Name: Simone Prattico
Occupations: Drummer, composer, improviser
Nationality: Italian
Current Release: Simone Prattico's Oriundo, recorded with Klaus Mueller, Edward Perez and Essiet okon Essiet, is out via Zamora.
Recommendations: Clifford Brown & Max Roach : Delilah (1954); Roberto de Simone - Nuova Compagnia di canto popolare : "la Gatta Cenerentola" (1976)

If you enjoyed this interview with Simone Prattico and would like to stay up to date on his music and creative activities, visit his official website. He is also on Facebook, bandcamp, and Soundcloud.

When did you start writing/producing music - and what or who were your early passions and influences? What was it about music and/or sound that drew you to it?

Rhythm was a very early passion.

At 3 years old I had my first pair of drumsticks and I still remember the excitement of the day I got my first snare drum. My older brother played guitar and we had assembled a kind of drum kit made out of soap cans (cleaning bottles) and old bongos. We played daily "concerts" in his room for his friends and the (irony alert!) "pleasure" of the neighbourhood.

My first musical passions and what got me hooked on rhythm and sound were the LPs from the family record collection. Mainly Napolitan folk music (La Gatta Cenerentola by NCCP - Roberto de Simone), albums by Art Blakey and the Jazz Messengers as well as many records by Motown artists. I used to play along these records over and over again.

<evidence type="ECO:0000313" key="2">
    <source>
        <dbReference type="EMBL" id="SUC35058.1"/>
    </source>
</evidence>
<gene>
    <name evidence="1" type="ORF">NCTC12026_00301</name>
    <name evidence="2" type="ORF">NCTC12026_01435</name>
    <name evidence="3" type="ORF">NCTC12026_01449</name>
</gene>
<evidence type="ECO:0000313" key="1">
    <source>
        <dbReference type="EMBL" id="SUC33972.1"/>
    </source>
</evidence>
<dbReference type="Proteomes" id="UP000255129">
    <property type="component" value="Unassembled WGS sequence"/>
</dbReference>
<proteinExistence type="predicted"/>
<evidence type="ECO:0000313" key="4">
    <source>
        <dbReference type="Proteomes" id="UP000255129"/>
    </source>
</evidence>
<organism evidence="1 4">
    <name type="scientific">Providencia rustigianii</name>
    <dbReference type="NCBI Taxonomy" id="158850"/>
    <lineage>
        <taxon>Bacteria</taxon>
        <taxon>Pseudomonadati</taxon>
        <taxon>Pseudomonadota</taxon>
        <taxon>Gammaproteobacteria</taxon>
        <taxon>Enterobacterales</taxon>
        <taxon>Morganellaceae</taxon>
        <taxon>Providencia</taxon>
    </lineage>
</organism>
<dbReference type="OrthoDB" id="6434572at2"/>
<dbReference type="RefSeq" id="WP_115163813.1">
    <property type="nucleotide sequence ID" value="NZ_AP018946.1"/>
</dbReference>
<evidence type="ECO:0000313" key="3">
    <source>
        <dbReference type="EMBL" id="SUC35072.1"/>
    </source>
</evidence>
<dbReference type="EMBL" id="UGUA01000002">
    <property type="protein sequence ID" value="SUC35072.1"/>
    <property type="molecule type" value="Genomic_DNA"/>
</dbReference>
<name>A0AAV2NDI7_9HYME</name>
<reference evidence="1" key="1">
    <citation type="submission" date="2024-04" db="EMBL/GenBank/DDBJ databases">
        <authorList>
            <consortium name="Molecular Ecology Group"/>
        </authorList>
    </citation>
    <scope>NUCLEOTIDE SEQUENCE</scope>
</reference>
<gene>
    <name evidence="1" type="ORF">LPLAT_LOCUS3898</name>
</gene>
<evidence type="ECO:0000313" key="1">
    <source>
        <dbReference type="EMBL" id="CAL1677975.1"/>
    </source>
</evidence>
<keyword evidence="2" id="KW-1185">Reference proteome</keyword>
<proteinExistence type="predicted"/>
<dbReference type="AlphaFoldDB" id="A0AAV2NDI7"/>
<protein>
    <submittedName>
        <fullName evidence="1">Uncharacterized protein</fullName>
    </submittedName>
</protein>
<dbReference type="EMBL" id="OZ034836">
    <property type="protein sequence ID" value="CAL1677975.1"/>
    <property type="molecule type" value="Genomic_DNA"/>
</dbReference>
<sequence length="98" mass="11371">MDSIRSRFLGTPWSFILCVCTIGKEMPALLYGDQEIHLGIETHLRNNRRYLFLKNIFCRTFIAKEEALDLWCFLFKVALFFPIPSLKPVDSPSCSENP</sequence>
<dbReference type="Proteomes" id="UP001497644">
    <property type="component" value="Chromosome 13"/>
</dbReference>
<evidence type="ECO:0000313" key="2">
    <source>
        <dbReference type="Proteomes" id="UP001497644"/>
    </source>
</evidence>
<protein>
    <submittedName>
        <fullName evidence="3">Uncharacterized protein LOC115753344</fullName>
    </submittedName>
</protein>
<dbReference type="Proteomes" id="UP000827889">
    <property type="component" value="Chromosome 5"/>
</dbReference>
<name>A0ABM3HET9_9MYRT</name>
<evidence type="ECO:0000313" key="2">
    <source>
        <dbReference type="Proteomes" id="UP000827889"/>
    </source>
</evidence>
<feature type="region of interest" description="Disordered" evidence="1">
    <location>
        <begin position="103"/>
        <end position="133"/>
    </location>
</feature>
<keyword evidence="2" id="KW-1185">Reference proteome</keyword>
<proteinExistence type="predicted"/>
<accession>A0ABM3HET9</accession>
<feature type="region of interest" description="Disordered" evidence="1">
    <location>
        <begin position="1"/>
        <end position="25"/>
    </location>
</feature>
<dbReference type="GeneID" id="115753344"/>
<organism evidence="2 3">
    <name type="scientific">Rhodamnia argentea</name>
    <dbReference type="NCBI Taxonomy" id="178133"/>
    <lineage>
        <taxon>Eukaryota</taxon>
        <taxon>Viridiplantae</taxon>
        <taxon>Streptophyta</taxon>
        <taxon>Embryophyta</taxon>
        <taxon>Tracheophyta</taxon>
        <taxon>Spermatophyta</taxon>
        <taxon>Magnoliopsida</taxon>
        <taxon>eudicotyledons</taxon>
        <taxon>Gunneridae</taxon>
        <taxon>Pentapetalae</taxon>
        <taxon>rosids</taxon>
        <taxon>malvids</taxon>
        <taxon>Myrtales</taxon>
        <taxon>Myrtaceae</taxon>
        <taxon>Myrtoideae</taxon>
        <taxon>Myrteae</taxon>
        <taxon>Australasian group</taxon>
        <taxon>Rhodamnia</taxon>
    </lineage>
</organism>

For most artists, originality is preceded by a phase of learning and, often, emulating others. What was this like for you: How would you describe your own development as an artist and the transition towards your own voice?

A process that happened very naturally as far as I'm concerned. Nothing was ever really "planned" or in any case directed towards an "institutional" type of learning, also because at the time, in Rome, there were no jazz drums in the conservatories.

My mother signed me up at a small music school. By chance, the drum teacher at that time was Roberto Spizzichino, a great jazz musician of the time and a unique personality in his genre. Roberto left the school after a short while, but he told my mother that I could study privately with him. So, for years, I was lucky enough to have a sort of “drumming babysitting”, almost every afternoon after school.